Buried identification marker technology developed by 3MMarie Donlon | April 05, 2022
Multinational company 3M, which operates in the fields of industry, worker safety, U.S. health care and consumer goods, has developed a new buried identification marker system that can improve oil and gas pipeline maintenance efficiency while also limiting damage and associated safety hazards.
The buried identification marker system, dubbed 3M Locators and Markers, reportedly enables oil and gas workers to quickly identify and locate the depth and properties of a marked, buried asset, without having to excavate, which can cause gas pipeline accidents when performed without the appropriate knowledge or without following common-sense digging practices.
According to 3M, current utility-locating equipment, although useful, also features several drawbacks including the inability to estimate the depth of utilities and objects not composed of metal.
Instead, 3M’s buried identification marker system includes pre-programmed marker identification within an electronic system, wherein 4 inch plastic balls are buried and readable using hand-held locators capable of detecting utility-specific radio-frequency signals. According to 3M, individual colors and frequencies can be used to distinguish gas, waste or potable water, telephone, electrical power, and general purpose underground marking applications from each other.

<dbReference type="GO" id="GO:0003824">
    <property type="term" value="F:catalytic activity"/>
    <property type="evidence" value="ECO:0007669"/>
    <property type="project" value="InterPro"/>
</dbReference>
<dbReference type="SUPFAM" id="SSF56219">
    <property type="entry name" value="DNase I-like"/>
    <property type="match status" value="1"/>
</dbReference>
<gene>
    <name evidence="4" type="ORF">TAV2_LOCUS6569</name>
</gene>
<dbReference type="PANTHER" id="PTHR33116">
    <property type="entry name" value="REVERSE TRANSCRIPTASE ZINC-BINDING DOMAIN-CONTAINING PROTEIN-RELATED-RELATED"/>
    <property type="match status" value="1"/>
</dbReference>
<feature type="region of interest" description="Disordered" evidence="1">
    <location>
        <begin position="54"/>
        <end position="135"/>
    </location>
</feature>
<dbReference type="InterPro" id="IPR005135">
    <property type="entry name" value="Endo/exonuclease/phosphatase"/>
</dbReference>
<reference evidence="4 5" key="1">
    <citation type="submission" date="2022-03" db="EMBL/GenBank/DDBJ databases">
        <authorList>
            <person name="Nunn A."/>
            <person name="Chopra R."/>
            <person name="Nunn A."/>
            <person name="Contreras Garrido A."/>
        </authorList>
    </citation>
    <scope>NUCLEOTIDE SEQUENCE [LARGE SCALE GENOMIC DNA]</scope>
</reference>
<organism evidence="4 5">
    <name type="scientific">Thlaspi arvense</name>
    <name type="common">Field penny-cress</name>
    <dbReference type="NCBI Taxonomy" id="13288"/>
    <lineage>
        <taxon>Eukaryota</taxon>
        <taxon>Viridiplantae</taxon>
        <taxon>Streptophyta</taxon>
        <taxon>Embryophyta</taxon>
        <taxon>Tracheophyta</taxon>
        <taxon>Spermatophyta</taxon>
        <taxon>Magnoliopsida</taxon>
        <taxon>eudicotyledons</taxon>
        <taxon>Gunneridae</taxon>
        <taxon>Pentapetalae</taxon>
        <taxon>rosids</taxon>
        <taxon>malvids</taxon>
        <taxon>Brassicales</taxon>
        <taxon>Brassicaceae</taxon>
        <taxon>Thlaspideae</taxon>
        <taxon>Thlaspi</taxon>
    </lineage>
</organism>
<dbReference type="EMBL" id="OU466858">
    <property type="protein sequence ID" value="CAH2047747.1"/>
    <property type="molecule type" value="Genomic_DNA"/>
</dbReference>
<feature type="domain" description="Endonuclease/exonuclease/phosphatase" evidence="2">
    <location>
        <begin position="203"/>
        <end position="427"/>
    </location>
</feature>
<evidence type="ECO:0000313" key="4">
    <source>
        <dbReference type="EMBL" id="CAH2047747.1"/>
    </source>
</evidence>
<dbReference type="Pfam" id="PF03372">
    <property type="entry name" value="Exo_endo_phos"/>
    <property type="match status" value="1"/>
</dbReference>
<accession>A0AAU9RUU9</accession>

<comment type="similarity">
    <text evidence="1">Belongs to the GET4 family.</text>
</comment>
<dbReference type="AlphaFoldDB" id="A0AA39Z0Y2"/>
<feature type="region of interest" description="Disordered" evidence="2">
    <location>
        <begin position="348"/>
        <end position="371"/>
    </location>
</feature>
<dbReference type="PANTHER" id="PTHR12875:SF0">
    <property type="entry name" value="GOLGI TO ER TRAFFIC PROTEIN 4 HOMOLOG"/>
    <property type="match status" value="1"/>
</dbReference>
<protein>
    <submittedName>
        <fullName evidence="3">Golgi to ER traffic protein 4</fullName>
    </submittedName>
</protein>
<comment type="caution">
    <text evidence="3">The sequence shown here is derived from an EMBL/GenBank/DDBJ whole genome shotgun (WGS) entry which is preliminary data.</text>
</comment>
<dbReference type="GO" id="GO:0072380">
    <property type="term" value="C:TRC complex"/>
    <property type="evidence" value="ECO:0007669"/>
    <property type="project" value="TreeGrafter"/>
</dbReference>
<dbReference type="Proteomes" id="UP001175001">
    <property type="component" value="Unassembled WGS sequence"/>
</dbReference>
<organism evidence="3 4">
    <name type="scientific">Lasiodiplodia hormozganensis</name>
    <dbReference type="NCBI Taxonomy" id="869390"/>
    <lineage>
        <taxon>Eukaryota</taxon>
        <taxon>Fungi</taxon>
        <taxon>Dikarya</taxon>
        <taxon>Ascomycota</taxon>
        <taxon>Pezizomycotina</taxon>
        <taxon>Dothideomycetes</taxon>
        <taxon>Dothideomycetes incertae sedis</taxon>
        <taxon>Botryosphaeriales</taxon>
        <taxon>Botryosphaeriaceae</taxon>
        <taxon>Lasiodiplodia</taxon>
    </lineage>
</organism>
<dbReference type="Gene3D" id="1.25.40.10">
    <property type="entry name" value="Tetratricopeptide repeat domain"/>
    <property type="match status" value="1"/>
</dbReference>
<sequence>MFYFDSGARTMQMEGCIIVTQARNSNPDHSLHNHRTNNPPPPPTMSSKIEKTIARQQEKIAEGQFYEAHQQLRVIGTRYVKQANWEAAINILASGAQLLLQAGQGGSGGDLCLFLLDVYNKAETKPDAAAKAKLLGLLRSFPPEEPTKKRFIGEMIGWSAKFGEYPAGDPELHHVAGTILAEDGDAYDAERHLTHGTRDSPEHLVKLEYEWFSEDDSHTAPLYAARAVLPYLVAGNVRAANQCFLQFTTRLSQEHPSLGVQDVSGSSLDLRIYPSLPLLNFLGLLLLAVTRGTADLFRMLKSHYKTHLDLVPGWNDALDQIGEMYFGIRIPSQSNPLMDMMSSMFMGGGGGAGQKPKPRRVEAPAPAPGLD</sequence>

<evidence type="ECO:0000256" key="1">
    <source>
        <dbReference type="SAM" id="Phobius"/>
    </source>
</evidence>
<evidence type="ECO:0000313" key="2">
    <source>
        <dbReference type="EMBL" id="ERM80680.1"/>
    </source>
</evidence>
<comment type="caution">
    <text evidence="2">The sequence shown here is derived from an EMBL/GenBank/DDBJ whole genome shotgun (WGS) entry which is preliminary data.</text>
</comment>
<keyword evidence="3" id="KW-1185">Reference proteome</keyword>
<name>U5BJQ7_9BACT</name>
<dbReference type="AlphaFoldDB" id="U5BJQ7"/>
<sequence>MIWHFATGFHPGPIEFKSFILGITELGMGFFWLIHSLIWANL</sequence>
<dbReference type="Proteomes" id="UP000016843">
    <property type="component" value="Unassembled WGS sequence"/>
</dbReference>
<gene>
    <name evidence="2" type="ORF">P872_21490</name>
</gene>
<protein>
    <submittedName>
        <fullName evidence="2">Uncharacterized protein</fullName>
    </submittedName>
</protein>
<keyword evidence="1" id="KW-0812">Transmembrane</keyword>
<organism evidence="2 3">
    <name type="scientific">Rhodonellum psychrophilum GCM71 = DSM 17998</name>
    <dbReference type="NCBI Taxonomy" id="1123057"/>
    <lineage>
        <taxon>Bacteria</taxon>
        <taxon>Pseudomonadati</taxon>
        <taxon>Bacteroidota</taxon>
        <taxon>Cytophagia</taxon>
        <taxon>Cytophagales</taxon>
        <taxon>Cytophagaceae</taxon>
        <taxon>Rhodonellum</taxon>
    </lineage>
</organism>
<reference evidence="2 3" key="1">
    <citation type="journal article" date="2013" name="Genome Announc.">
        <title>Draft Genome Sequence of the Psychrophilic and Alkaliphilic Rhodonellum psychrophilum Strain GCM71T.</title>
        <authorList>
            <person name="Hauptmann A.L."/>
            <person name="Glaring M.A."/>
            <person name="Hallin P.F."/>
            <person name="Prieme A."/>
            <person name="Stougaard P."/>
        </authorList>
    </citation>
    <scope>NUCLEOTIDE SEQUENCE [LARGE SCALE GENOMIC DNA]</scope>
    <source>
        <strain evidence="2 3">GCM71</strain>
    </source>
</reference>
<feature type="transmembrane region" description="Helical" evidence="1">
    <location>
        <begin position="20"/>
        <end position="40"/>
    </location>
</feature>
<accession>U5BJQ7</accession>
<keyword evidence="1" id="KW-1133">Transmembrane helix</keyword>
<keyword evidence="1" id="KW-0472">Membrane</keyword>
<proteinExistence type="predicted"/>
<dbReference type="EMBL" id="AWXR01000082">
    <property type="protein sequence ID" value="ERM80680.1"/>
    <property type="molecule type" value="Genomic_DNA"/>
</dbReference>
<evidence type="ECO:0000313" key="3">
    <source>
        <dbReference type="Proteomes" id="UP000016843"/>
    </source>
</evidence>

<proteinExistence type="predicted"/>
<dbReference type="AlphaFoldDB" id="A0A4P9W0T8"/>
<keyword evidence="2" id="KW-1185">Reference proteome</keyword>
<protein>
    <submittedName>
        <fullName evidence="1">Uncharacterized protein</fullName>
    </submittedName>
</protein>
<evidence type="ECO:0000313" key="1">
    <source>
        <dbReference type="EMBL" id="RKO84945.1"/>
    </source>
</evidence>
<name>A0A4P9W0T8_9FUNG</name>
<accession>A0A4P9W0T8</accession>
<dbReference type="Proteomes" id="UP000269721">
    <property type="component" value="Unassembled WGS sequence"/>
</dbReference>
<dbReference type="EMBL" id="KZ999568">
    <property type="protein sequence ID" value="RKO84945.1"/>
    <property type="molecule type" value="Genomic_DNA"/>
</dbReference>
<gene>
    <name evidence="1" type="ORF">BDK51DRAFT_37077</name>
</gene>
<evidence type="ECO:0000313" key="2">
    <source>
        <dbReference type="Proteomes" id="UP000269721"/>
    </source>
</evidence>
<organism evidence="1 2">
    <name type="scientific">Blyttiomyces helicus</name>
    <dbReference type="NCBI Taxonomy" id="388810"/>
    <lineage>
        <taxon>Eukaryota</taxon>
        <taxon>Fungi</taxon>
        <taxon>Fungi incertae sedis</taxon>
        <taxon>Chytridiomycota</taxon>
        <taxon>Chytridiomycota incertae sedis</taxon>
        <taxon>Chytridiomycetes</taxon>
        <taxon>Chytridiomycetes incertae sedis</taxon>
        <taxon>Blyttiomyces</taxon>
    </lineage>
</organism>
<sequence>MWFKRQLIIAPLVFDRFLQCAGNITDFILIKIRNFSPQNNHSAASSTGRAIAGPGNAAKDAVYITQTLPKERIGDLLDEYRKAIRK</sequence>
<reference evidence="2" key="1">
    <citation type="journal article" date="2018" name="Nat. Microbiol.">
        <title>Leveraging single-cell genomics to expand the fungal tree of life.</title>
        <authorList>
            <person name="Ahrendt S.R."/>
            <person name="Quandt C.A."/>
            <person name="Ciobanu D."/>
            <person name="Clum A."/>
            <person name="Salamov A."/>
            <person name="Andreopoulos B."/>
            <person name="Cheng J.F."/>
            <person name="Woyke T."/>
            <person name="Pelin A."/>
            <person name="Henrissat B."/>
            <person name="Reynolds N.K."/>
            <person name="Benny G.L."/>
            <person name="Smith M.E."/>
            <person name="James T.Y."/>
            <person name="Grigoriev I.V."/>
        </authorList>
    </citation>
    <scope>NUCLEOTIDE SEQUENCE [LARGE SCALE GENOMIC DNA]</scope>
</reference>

The markers reportedly do not require an external or internal source of power and can store static information, as well as custom labels and descriptions. Likewise, the individual markers have unique serial numbers that correspond to a specific location. Additionally, they are programmed, located and read via a multi-function locator.
Because 3M’s ID markers resist moisture and an assorted range of temperatures, they are capable of lasting the lifetime of the buried asset. Meanwhile, the internal antenna self-adjusts to the horizontal position to achieve maximum signal strength when the ID marker is buried. Further, the unique serial number and associated bar code are logged and placed on a field map, offering an initial record of the marked location.
“The final element is an accessory device for the marker locator, which measures and records GPS coordinates for each marked location to be stored and later used for mapping,” explained the researchers at 3M.
For more on the technology, visit the 3M website.